The Overnight

When I grew up, I feel like I went and did sleepovers all the time. Probably just selective memory happening. And you know, barely remembering elementary school things anyways.

I didn’t realize until later that it is probably used as a way to give the parents a break from their kids for a whole night. And then the other parent would pay it back later and watch the kids overnight at their house. Plus, the kids think it is awesome. It is a win-win-win.

The Overnight is about a sleepover for little kids. And by that, I mean a kid sleepover from the parents point of view. And by that, I mean the parents are also sleeping over. And by that I should clarify that no actual sleep happens. In fact, the kids aren’t actually relevant at all in this movie. The beginning of my intro was merely a red herring to fill up space. Suck it!

This photo is also a red herring, as no one in the movie is actually Amish.

Being an adult in a new place is weird. Making new friends can be weird, because no one knows how to do it as an adult. Your friends become people you work with or that you somehow meet due to your kids knowing. You can’t just show up to a group of people in a bar, say you are new in town, and be instantly accepted. Like a kid could do on a playground. You just can’t.

That is the situation Alex (Adam Scott) and Emily (Taylor Schilling) find themselves in. They have a young boy and have recently moved to California. They have no friends, which is especially bad on Alex who might just be a stay at home dad. I can’t remember. Either way, AJ does get invited to some kids birthday party, so they attempt to go and meet new people to have new friends.

Well those people are dicks and Alex doesn’t talk to them. But a boy starts playing with his kid, so that is good. And the dad of the boy notices Alex and Emily so he does the responsible adult thing and introduces himself. Kurt (Jason Schwartzman), who thinks Alex and Emily are just swell, so he invites them over on this very same night for a pizza dinner they had planned. That way their kids can be better friends and Kurt can tell them about the area. Yay play dates and pizza!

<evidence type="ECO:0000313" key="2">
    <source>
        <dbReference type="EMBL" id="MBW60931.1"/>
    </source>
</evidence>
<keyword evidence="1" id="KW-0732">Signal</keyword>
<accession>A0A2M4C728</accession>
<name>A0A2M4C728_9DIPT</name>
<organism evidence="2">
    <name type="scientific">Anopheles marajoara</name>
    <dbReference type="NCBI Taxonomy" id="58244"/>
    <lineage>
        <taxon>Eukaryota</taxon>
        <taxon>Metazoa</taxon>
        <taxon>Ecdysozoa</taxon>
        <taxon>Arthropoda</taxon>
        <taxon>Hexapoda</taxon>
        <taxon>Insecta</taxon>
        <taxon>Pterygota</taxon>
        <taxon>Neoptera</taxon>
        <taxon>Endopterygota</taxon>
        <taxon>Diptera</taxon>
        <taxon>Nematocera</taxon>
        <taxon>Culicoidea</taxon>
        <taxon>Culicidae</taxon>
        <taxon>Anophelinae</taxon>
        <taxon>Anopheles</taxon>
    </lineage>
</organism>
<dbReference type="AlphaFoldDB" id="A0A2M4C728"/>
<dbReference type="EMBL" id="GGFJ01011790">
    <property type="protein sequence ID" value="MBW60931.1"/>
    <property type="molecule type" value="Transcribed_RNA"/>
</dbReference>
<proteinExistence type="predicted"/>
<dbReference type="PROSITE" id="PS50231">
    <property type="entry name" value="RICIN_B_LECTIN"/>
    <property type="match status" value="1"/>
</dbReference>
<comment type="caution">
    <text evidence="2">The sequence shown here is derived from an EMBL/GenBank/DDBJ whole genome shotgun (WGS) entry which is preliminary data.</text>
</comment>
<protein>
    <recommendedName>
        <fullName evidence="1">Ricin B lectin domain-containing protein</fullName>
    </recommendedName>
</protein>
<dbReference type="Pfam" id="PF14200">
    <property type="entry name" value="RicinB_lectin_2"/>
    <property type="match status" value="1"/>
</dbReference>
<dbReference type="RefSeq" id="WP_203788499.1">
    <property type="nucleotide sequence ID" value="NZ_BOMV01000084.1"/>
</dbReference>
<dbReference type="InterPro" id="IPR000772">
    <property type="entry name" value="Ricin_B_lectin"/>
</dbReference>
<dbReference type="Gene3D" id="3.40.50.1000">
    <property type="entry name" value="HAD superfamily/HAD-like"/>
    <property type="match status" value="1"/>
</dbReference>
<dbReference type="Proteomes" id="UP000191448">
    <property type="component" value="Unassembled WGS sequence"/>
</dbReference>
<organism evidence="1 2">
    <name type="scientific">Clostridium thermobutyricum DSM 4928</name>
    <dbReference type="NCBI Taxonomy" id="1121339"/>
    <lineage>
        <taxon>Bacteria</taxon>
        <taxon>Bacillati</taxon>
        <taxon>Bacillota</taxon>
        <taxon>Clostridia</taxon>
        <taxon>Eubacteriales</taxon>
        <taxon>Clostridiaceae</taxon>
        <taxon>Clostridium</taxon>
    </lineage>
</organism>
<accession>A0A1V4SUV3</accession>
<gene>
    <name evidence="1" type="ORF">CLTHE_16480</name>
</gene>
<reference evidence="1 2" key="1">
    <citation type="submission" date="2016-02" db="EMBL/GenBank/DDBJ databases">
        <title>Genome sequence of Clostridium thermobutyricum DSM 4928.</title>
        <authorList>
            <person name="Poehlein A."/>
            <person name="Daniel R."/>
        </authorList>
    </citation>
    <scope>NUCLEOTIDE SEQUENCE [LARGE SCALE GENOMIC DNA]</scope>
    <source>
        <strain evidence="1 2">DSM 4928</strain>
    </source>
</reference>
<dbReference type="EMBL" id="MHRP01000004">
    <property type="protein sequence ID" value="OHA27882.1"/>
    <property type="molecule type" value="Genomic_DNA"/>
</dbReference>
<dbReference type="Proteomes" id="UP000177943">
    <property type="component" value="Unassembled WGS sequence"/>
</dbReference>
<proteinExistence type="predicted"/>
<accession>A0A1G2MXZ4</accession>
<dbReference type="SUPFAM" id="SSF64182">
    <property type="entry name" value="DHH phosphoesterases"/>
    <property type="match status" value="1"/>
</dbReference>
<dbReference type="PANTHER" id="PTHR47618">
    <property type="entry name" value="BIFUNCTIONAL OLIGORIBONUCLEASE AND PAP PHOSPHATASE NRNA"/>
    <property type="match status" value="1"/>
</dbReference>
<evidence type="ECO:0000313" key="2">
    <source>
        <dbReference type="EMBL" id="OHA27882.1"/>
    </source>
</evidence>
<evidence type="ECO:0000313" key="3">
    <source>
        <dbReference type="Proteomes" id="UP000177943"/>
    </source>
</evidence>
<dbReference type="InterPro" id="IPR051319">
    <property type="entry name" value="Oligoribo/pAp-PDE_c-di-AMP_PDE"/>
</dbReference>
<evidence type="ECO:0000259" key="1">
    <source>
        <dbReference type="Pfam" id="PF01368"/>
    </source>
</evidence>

They soon after meet Charlotte (Judith Godrèche), his French-esque wife, and everyone hits it off great! Good food, drinks, and conversation. But Charlotte and Kurt realize that our newbies are overstressed from the kid at home and recommend letting him sleep for a bit while they have fun, that way they can get a nice break for awhile. Sounds good. But as the night goes on and the alcohol continues, things get a little bit weirder and a little bit naked-er.

Yep, we’re about to talk about penises everyone.

That’s right. The male human penis. Not really a staple of cinema yet, but it definitely appears in comedy probably the second most across all genres. That is of course, after the porn genre. If you haven’t picked up my not so subtle text, I am heavily implying that both Scott and Schwartzman drop trou for the whole world to see in this film.

But that is only kind of true. Sure, in the movie, we get dick. But we get fake, prosthetic dicks. Neither dicks in the movie are the real actor dicks. But they sure are realistic, so it might as well be their real dicks.

Speaking of dicks, this movie is about a bunch of actually good people (not dicks, get it?), but the couples are just experiencing relationship problems. So of course the weird events that begin to unravel involve their bodies and their own desires, but not in the creepy “Wait, is this just a porno?” way. Everything is a lot more natural. I won’t go out and say realistic, but natural.

The Overnight is not a rip roaring comedy with tons of gags and slap stick and poo jokes. No, it is just putting a relatively normal couple of people in what most people would describe as bizarre night of events. At times it is deep, loving, and sensitive — none of those are supposed to be read as innuendo.

Overall it is a well acted film and my only major complaint would be that not enough ended up happening throughout the film. A lot of personal conversations, a good amount of amusing moments, and enough real moments to let this film be a relatively unique experience.

3 out of 4.

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